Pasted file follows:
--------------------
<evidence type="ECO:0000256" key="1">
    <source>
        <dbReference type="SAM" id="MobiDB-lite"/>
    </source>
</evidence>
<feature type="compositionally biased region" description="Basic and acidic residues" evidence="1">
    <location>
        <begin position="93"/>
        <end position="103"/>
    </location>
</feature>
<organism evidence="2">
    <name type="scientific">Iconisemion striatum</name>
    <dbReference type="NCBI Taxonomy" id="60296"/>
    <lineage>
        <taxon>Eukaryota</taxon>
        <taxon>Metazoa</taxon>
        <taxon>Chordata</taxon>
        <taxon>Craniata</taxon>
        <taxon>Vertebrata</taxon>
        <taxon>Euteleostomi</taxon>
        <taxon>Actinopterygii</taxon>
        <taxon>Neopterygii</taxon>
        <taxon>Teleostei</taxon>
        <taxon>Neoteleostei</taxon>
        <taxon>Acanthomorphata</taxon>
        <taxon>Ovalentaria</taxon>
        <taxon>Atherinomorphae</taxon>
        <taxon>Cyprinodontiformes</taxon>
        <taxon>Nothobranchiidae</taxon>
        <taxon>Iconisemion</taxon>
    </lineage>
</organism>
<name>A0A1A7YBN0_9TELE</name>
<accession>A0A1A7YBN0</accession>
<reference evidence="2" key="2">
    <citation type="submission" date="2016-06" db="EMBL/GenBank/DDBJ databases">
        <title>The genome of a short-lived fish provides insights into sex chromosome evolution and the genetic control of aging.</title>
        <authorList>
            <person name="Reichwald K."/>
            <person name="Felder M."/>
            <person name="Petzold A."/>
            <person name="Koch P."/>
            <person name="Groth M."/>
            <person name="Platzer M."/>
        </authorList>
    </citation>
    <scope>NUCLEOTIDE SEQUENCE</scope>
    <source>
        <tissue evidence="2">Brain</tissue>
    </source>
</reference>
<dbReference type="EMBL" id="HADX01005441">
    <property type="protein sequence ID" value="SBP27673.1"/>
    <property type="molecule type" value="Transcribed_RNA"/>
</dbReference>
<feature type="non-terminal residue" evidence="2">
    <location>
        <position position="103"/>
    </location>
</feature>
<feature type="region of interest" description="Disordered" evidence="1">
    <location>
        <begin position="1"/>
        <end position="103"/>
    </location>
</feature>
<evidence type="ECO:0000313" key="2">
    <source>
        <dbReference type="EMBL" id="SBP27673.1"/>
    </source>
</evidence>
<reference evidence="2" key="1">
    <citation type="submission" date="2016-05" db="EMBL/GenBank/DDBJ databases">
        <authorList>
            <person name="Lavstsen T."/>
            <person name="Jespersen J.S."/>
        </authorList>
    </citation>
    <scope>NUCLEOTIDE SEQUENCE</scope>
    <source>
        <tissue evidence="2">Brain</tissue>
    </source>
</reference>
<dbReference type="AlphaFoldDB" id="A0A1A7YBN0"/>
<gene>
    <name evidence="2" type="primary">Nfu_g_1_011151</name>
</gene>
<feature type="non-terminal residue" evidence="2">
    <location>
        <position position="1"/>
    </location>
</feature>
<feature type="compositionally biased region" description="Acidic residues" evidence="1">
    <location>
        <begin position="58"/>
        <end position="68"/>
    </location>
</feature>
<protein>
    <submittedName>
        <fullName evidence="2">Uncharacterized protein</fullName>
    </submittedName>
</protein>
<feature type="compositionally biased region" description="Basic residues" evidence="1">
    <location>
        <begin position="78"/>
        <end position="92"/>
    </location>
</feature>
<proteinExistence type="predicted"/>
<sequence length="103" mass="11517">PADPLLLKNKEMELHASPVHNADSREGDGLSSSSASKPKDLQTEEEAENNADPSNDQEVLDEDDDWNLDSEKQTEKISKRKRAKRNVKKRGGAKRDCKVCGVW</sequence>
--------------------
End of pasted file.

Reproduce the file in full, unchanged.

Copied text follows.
<evidence type="ECO:0000256" key="1">
    <source>
        <dbReference type="SAM" id="MobiDB-lite"/>
    </source>
</evidence>
<feature type="compositionally biased region" description="Basic and acidic residues" evidence="1">
    <location>
        <begin position="93"/>
        <end position="103"/>
    </location>
</feature>
<organism evidence="2">
    <name type="scientific">Iconisemion striatum</name>
    <dbReference type="NCBI Taxonomy" id="60296"/>
    <lineage>
        <taxon>Eukaryota</taxon>
        <taxon>Metazoa</taxon>
        <taxon>Chordata</taxon>
        <taxon>Craniata</taxon>
        <taxon>Vertebrata</taxon>
        <taxon>Euteleostomi</taxon>
        <taxon>Actinopterygii</taxon>
        <taxon>Neopterygii</taxon>
        <taxon>Teleostei</taxon>
        <taxon>Neoteleostei</taxon>
        <taxon>Acanthomorphata</taxon>
        <taxon>Ovalentaria</taxon>
        <taxon>Atherinomorphae</taxon>
        <taxon>Cyprinodontiformes</taxon>
        <taxon>Nothobranchiidae</taxon>
        <taxon>Iconisemion</taxon>
    </lineage>
</organism>
<name>A0A1A7YBN0_9TELE</name>
<accession>A0A1A7YBN0</accession>
<reference evidence="2" key="2">
    <citation type="submission" date="2016-06" db="EMBL/GenBank/DDBJ databases">
        <title>The genome of a short-lived fish provides insights into sex chromosome evolution and the genetic control of aging.</title>
        <authorList>
            <person name="Reichwald K."/>
            <person name="Felder M."/>
            <person name="Petzold A."/>
            <person name="Koch P."/>
            <person name="Groth M."/>
            <person name="Platzer M."/>
        </authorList>
    </citation>
    <scope>NUCLEOTIDE SEQUENCE</scope>
    <source>
        <tissue evidence="2">Brain</tissue>
    </source>
</reference>
<dbReference type="EMBL" id="HADX01005441">
    <property type="protein sequence ID" value="SBP27673.1"/>
    <property type="molecule type" value="Transcribed_RNA"/>
</dbReference>
<feature type="non-terminal residue" evidence="2">
    <location>
        <position position="103"/>
    </location>
</feature>
<feature type="region of interest" description="Disordered" evidence="1">
    <location>
        <begin position="1"/>
        <end position="103"/>
    </location>
</feature>
<evidence type="ECO:0000313" key="2">
    <source>
        <dbReference type="EMBL" id="SBP27673.1"/>
    </source>
</evidence>
<reference evidence="2" key="1">
    <citation type="submission" date="2016-05" db="EMBL/GenBank/DDBJ databases">
        <authorList>
            <person name="Lavstsen T."/>
            <person name="Jespersen J.S."/>
        </authorList>
    </citation>
    <scope>NUCLEOTIDE SEQUENCE</scope>
    <source>
        <tissue evidence="2">Brain</tissue>
    </source>
</reference>
<dbReference type="AlphaFoldDB" id="A0A1A7YBN0"/>
<gene>
    <name evidence="2" type="primary">Nfu_g_1_011151</name>
</gene>
<feature type="non-terminal residue" evidence="2">
    <location>
        <position position="1"/>
    </location>
</feature>
<feature type="compositionally biased region" description="Acidic residues" evidence="1">
    <location>
        <begin position="58"/>
        <end position="68"/>
    </location>
</feature>
<protein>
    <submittedName>
        <fullName evidence="2">Uncharacterized protein</fullName>
    </submittedName>
</protein>
<feature type="compositionally biased region" description="Basic residues" evidence="1">
    <location>
        <begin position="78"/>
        <end position="92"/>
    </location>
</feature>
<proteinExistence type="predicted"/>
<sequence length="103" mass="11517">PADPLLLKNKEMELHASPVHNADSREGDGLSSSSASKPKDLQTEEEAENNADPSNDQEVLDEDDDWNLDSEKQTEKISKRKRAKRNVKKRGGAKRDCKVCGVW</sequence>